This leads to a central conundrum for philosophers to debate: what’s worse, an Austrian dystopia where workers are starved off, or a Keynesian dystopia where workers are trapped in a dour living that makes them wish for death.
His claim that Ricardo’s 3rd point, “it does not matter what you produce (e.g., you could produce pottery), as long as you do it in a way that gives you comparative advantage” is “utter nonsense” is vague. ¿Is he claiming that certain goods are intrinsically better than others? ( i.e. that value is objective ). It’s amazing how much a tricky idea like value being subjective can utterly trip up economists everywhere.
He also seems to assume that manufacturing is where true economic development comes from, which is ( ironicly, considering his repeated criticism ) an outdated Marxist idea. If value is subjective, than “development” is just as much — ‘specially when that “development” comes @ huge environmental costs. Much as efficiency comes from minimizing labor, not making more o’ it, efficiency comes mo’ from creating value from as li’l manufacturing as possible, rather than trying to maximize it. Thus, the obvious reason developed countries, which are still much better off than developing countries, are mo’ & mo’ “service-based” economies.
Despite Lord Keynes’s racist conspiracies, developing countries aren’t outsmarting developed countries; developed countries as wholes are still benefiting mo’ from shifting their dirty industries to poorer countries while keeping most o’ the profits within the developed countries — e’en in the long run. E’en if we acknowledge that only a tiny minority o’ rich westerners benefit from the profits, basic logic would tell you that redistributing this larger chunk o’ wealth to the displaced working class is better than forcing working class people to work crappy jobs for a ( almost certainly smaller ) share o’ a smaller chunk o’ wealth while people in developing countries starve from a lack o’ jobs for themselves.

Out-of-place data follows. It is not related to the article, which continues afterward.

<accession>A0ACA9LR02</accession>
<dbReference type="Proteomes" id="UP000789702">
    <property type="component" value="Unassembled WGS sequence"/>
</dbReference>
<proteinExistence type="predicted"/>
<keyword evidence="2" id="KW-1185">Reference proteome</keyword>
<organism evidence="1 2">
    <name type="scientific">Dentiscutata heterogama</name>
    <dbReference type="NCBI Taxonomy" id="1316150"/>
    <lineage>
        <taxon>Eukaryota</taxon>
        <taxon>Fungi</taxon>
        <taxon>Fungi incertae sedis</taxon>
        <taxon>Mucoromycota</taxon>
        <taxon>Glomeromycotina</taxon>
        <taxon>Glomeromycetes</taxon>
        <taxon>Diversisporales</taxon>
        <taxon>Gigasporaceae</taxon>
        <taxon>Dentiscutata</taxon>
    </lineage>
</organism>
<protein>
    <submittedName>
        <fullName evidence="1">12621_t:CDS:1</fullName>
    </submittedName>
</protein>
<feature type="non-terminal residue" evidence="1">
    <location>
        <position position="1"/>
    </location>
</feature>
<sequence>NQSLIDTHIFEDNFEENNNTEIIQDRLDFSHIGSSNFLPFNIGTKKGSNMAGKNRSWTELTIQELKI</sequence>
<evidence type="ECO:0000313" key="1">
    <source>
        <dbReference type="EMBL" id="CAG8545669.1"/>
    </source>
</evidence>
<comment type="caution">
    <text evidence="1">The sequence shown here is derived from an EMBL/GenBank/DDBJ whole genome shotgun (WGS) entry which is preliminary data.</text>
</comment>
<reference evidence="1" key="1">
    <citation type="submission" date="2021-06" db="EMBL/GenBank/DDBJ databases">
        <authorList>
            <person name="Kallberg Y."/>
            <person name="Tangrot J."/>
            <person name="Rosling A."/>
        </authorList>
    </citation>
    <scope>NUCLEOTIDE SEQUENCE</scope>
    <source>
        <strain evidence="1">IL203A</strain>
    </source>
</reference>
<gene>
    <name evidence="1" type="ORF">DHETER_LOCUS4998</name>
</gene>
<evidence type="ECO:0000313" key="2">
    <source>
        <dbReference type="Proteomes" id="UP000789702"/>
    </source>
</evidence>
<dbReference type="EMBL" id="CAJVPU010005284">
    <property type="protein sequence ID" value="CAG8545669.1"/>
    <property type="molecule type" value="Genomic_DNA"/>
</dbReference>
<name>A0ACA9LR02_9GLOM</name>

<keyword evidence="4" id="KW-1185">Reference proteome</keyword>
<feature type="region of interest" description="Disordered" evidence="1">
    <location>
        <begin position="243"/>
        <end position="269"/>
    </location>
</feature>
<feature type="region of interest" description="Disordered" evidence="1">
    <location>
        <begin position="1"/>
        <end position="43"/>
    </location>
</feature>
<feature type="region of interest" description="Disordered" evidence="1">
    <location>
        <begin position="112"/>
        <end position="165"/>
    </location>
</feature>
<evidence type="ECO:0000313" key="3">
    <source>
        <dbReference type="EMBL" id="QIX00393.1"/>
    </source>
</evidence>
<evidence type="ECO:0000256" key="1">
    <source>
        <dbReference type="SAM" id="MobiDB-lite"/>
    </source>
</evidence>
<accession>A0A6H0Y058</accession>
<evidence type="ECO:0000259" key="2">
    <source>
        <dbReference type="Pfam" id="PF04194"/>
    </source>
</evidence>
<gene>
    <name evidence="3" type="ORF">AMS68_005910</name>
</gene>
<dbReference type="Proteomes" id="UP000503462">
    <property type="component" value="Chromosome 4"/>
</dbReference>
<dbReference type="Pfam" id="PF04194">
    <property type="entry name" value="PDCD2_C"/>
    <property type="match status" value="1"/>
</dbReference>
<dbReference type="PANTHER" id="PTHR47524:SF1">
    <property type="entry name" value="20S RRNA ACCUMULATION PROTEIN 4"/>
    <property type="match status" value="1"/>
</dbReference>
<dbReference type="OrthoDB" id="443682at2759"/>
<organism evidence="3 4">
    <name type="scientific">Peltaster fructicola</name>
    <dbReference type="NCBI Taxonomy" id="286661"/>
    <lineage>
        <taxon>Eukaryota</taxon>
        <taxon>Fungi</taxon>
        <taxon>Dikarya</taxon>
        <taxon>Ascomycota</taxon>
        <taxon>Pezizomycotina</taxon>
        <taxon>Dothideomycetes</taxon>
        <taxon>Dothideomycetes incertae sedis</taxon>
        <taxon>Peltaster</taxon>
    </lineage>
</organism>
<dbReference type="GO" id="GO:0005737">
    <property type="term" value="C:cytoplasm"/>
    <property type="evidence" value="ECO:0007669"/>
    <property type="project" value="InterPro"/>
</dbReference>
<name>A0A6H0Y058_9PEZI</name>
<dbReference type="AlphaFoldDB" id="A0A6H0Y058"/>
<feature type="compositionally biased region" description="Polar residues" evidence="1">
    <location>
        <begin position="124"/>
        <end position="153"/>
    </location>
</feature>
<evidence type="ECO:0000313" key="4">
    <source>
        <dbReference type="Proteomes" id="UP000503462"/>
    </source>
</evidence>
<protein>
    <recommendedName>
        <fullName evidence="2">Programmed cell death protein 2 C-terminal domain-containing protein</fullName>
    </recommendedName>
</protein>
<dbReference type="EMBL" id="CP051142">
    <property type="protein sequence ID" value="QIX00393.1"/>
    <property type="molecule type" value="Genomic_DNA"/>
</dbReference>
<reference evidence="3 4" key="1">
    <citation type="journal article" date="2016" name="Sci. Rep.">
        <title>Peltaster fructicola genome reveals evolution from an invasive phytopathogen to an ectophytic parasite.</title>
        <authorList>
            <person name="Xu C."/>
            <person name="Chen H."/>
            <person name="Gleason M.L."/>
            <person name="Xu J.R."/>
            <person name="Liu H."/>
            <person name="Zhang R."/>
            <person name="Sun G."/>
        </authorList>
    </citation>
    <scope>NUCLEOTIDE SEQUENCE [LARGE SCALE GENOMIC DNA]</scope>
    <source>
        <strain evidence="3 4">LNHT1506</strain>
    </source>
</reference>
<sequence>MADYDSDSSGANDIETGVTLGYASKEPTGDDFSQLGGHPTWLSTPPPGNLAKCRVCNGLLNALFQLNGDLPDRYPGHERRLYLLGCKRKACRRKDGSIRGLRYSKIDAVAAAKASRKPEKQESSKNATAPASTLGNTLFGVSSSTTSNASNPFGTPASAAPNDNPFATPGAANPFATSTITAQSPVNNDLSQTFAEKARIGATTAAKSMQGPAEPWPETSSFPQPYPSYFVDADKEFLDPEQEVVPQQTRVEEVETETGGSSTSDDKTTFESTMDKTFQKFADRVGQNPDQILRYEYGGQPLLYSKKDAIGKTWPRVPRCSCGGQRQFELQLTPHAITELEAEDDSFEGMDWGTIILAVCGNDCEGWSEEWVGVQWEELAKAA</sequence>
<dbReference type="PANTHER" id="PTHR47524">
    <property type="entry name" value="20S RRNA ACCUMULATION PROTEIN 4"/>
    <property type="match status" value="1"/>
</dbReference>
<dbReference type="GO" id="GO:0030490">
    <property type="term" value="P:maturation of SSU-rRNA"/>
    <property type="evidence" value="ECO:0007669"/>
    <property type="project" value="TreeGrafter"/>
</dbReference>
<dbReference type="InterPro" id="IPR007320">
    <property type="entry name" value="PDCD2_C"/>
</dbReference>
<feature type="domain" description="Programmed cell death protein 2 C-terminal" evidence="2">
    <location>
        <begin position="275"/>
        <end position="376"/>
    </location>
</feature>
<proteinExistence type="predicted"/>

An e’en better, though unlikely, solution: make laws that force western businesses to pay foreign workers a minimum wage & have western standards o’ safety & worker well being & foreign workers will lose their competitive “advantage” while also allowing foreign workers to make mo’ money & develop their economies mo’ so that they don’t have to rely on western companies for technology just so their people don’t starve — but then, we have to remember that in Lord Keynes’s fever dreams, Chinese workers are living like kings with their wonderful 12-hour sewing jobs without safety regulations while unemployed westerners with better safety nets are the true victims.
Or maybe it’s that protectionists like Lord Keynes don’t care ’bout Chinese people, or the rest o’ the vast majority o’ working class people who aren’t a part o’ the narrow western 17%. Then ’gain, considering LK’s views on women’s rights, that would include half o’ that percentage, & e’en less considering his views on nonwhites — quite a niche populism you have there, LK. It would seem absurd to anyone who wants to defend the lowest classes ( not white, male westerners ) or the mass majority ( also not white, male westerners ), which is what that word “leftism” that LK likes to claim himself to be the only true follower o’ has traditionally meant… ¡till they realize that questioning this makes them on the side o’ the corrupt neoclassical bourgeosie Nazis! ( The most transparent o’ ad-hominem is also serious empirical science that the silly SJW poopy-heads refuse to acknoledge ).
(4) Say’s Law.
His critique here is absurd & hypocritical. He notes that “The Academic Agent” defines Say’s Law differently from Keynes & his worshippers & acknowledges that many economists agree that Say himself didn’t believe in what Keynes claimed was “his” law, but then asserts that Keynes’s definition is the right 1, ‘cause he’s God apparently. He then diverts the subject to Keynes’s critique o’ how Adam Smith & John Stuart Mills interpreted “Say’s Law”, with 1 point also believed by Ricardo. This adds a hitch to Lord Keynes’s critique: this is s’posed to be an o’er-all attack on classical & neoclassical economics, which are s’posedly very similar; but neoclassicals reject “Say’s Law”, since they have incorporated some elements o’ Keynesianism. &, in fact, not e’en all o’ what Keynes called “classical” is included here, ‘cause classical socialists like Proudhon & Marx also didn’t believe in “Say’s Law”.